We've got the full slate (mostly, a few additions will probably be coming) of 2020 excursions online and open for registration. The 2020 season kicks off with a rare opportunity to visit the Cleveland Botanical Garden during off-hours to photograph their spectacular orchid display. A great diversion from the Ohio winter and an excellent tune-up for warmer weather and wildflowers to come. After that, it's off the wilds of North Carolina, Michigan, Ohio, Pennsylvania, and West Virginia. We always scout sites, and have been to most of them multiple times, so we've got wonderful photographic honey holes cased out.

In addition to learning lots about cameras, how to use them, composition, macro, flash and all manner of other important stuff, you'll learn tons about natural history. All the sites we visit are rich in biological diversity. We don't just take pretty pictures of pretty things, we learn their names and how they fit into the bigger picture. Lots of fascinating and aesthetically pleasing but little known animals and plants fall before our lenses. It's nice to shoot things that most people haven't photographed, and we certainly do that in addition to sunsets, sunrises, striking landscapes, waterfalls, etc.

Beginners to intermediate photogs are most welcome, as are people of any other skill level. To view the 2020 slate, CLICK HERE or just scroll down the right side of this blog - they're all listed there.

Hope to see you on one of these in 2020!

Tuesday, December 17, 2019

Plenty is in a name when describing species

Jewel mudbug, Lacunicambarus dalyae, at OSU Museum of Biological Diversity/Jim McCormac

December 15, 2019

Jim McCormac

More than 1.7 million living species have thus far been described and named, and scientists estimate that Earth might contain as many as 10 million. That doesn’t count fossilized extinct species, which also are named.

The meat of an organism’s nomenclature is the scientific name, which doesn’t vary. While man’s best friend might go by German shepherd, dachshund, or Welsh corgi, Canis familiaris is the universal identifier of dogs of all breeds.

Discoverers of new species typically name them for some aspect of their appearance, behavior, habitat or distribution. However, scores of species are branded with commemorative honorifics. This can be a flattering tribute, as in Cooper’s hawk. I’m sure scientist William Cooper was pleased to have this dashing raptor named for him.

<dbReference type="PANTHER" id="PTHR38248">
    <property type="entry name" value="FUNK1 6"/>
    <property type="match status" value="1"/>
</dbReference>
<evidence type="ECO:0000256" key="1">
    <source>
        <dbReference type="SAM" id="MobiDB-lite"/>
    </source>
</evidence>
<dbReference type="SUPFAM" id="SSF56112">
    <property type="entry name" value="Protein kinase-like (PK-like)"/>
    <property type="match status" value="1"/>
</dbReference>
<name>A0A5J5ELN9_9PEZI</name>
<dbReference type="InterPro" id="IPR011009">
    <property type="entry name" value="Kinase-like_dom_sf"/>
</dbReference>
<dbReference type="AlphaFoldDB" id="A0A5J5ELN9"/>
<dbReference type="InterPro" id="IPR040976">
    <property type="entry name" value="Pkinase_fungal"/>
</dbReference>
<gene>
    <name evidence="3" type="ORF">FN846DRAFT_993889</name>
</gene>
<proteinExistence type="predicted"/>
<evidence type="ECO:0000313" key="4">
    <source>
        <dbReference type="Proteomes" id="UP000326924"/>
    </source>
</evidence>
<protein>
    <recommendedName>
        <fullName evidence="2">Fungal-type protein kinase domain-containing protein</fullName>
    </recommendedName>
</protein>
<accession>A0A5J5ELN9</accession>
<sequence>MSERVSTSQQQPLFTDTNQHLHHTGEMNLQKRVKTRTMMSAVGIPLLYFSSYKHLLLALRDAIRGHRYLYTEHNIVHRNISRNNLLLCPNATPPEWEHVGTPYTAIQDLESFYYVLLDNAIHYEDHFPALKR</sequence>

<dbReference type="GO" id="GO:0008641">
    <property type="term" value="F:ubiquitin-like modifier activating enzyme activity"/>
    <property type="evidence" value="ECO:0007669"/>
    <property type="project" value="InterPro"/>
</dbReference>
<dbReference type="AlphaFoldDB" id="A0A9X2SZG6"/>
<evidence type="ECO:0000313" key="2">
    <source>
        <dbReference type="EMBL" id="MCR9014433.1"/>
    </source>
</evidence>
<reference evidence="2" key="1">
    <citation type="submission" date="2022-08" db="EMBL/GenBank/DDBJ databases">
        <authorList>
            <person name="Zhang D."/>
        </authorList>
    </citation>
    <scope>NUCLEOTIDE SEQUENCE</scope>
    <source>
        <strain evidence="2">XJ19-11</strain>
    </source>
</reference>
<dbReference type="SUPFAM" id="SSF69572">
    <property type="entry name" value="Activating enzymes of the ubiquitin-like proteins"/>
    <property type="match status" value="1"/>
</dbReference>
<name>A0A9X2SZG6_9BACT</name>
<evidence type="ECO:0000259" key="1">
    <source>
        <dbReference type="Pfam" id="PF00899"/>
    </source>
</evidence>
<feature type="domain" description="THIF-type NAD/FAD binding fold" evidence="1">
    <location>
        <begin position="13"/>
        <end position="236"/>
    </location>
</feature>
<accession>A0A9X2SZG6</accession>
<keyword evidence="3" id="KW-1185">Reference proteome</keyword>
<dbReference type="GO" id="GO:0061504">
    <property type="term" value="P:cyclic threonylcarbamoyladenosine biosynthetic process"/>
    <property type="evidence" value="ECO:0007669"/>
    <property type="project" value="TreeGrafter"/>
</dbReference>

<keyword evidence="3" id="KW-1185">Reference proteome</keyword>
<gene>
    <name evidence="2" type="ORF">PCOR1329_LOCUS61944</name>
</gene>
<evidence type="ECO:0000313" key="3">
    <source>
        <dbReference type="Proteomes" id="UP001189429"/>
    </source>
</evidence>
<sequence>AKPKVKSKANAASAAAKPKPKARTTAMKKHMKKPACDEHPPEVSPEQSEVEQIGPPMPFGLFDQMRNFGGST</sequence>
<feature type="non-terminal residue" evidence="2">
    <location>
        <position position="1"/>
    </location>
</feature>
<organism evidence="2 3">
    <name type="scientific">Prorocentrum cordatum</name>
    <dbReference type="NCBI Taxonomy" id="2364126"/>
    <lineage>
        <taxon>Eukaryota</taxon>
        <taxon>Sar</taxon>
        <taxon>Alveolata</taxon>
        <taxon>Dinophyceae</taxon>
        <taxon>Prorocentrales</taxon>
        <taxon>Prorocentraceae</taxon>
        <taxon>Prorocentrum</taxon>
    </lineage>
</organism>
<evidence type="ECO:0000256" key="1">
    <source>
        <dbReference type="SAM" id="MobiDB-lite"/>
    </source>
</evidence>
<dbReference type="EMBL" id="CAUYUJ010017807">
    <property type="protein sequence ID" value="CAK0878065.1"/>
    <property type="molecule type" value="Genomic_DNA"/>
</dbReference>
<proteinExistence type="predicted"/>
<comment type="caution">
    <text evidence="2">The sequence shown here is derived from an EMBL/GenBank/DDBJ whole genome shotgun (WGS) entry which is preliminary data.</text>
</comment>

Dr. Bernard Master, a Worthington physician, conservationist and birder, provided critical financial support for a bird-rich region of western Colombia. His funding resulted in the protection of a bird recently described to science, the Choco vireo, which was formally dubbed Vireo masteri. Any birder would relish the chance to see this rare songbird.

Fossilized worms might not generate as much esteem. Eccentric paleontologist Rousseau Flower named one such group Khrushchevia, to express his distaste for Nikita Khrushchev and communism.

Back on Aug. 18, I wrote about the little brown mudbug crayfish Lacunicambarus thomai, whose name is a richly deserved recognition of Ohio researcher Roger Thoma. Being honored in the name of a charismatic pincered crustacean could only be considered cool.

On Oct. 9, Volume 4683, Issue 3 of the scientific journal Zootaxa was released. It included a paper titled “Lacunicambarus dalyae: a new species of burrowing crayfish from the southeastern United States.” The lead author was Ohio State University Ph.D. candidate Mael Glon.

After much fieldwork and study, Glon had shown that a common widespread species, the paintedhand mudbug, actually represented two species. The previously undescribed crayfish and the subject of his paper occurs in five southeastern states: Alabama, Florida, Georgia, Mississippi and Tennessee.

Although Glon gave the newly minted crayfish the common name of jewel mudbug, the specific epithet of its scientific name — Lacunicambarus dalyae — honors Marymegan Daly, director of Ohio State University’s Museum of Biological Diversity.

Glon bestowed this recognition because of Daly’s support for his studies, and her backing of research into little-known, poorly understood organisms. An accomplished scientist, Daly’s specialty is sea anemones. She is no stranger to ferreting out new species, either, having described about 15 species of sea anemones.

Crayfish researchers such as Glon have plenty of work ahead. So far, about 700 species of crayfish have been described worldwide. But experts think several hundred other undescribed species lurk in waterways and wetlands.

There is an urgency to crayfish research. These crustaceans are among the most imperiled groups of aquatic organisms. Habitat destruction and water-quality degradation have laid waste to many species. It would be tragic to lose crayfish species before we even know they exist.

As famously stated by conservationist Aldo Leopold in his landmark book, “A Sand County Almanac,” “To keep every cog and wheel is the first precaution of intelligent tinkering.”

Naturalist Jim McCormac writes a column for The Dispatch on the first, third and fifth Sundays of the month. He also writes about nature at

Thursday, December 5, 2019

Purple jellydisc

A bizarre fungus, the purple jellydisc, Ascocoryne sarcoides. The hairs are those of a small mammal, probably a white-footed mouse. The world of fungi is fascinating, bizarre, and impossibly diverse. I wish I had more time to delve into it. I made this image last Tuesday in Hocking County, Ohio.

Time has been tight of late, with book projects, other writing obligations, a move, and various speaking gigs. I've barely had time to trigger the shutter, but hopefully that'll all change soon.